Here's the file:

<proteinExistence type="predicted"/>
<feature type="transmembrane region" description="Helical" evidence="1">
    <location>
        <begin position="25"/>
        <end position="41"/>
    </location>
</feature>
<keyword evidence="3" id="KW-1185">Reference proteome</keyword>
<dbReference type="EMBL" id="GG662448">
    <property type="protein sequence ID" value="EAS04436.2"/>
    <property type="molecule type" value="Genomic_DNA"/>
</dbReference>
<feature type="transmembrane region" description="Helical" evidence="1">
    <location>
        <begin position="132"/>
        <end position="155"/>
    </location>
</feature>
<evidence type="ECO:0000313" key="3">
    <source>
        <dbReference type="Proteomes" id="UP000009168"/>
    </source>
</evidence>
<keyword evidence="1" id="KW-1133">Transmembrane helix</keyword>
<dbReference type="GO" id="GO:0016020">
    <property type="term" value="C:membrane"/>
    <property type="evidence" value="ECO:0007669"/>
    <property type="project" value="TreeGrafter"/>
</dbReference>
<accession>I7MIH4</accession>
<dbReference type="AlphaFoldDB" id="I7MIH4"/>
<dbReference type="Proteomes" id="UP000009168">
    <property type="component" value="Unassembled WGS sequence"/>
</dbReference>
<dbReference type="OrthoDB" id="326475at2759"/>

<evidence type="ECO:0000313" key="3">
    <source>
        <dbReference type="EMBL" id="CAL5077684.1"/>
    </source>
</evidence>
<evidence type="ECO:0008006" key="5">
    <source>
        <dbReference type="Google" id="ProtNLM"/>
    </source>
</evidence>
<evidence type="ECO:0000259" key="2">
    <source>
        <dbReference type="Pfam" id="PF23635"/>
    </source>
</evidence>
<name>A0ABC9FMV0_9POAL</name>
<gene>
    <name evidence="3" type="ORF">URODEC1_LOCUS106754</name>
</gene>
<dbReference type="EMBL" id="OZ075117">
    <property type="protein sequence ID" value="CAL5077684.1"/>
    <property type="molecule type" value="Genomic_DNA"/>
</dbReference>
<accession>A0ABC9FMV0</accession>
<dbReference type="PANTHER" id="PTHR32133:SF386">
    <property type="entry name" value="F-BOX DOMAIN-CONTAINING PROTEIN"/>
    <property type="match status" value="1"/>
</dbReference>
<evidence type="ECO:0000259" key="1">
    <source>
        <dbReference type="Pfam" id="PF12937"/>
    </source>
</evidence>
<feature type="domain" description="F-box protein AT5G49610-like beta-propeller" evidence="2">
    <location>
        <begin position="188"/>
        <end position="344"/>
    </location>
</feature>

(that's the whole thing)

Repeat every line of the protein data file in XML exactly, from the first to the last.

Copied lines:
<proteinExistence type="predicted"/>
<feature type="transmembrane region" description="Helical" evidence="1">
    <location>
        <begin position="25"/>
        <end position="41"/>
    </location>
</feature>
<keyword evidence="3" id="KW-1185">Reference proteome</keyword>
<dbReference type="EMBL" id="GG662448">
    <property type="protein sequence ID" value="EAS04436.2"/>
    <property type="molecule type" value="Genomic_DNA"/>
</dbReference>
<feature type="transmembrane region" description="Helical" evidence="1">
    <location>
        <begin position="132"/>
        <end position="155"/>
    </location>
</feature>
<evidence type="ECO:0000313" key="3">
    <source>
        <dbReference type="Proteomes" id="UP000009168"/>
    </source>
</evidence>
<keyword evidence="1" id="KW-1133">Transmembrane helix</keyword>
<dbReference type="GO" id="GO:0016020">
    <property type="term" value="C:membrane"/>
    <property type="evidence" value="ECO:0007669"/>
    <property type="project" value="TreeGrafter"/>
</dbReference>
<accession>I7MIH4</accession>
<dbReference type="AlphaFoldDB" id="I7MIH4"/>
<dbReference type="Proteomes" id="UP000009168">
    <property type="component" value="Unassembled WGS sequence"/>
</dbReference>
<dbReference type="OrthoDB" id="326475at2759"/>

<evidence type="ECO:0000313" key="3">
    <source>
        <dbReference type="EMBL" id="CAL5077684.1"/>
    </source>
</evidence>
<evidence type="ECO:0008006" key="5">
    <source>
        <dbReference type="Google" id="ProtNLM"/>
    </source>
</evidence>
<evidence type="ECO:0000259" key="2">
    <source>
        <dbReference type="Pfam" id="PF23635"/>
    </source>
</evidence>
<name>A0ABC9FMV0_9POAL</name>
<gene>
    <name evidence="3" type="ORF">URODEC1_LOCUS106754</name>
</gene>
<dbReference type="EMBL" id="OZ075117">
    <property type="protein sequence ID" value="CAL5077684.1"/>
    <property type="molecule type" value="Genomic_DNA"/>
</dbReference>
<accession>A0ABC9FMV0</accession>
<dbReference type="PANTHER" id="PTHR32133:SF386">
    <property type="entry name" value="F-BOX DOMAIN-CONTAINING PROTEIN"/>
    <property type="match status" value="1"/>
</dbReference>
<evidence type="ECO:0000259" key="1">
    <source>
        <dbReference type="Pfam" id="PF12937"/>
    </source>
</evidence>
<feature type="domain" description="F-box protein AT5G49610-like beta-propeller" evidence="2">
    <location>
        <begin position="188"/>
        <end position="344"/>
    </location>
</feature>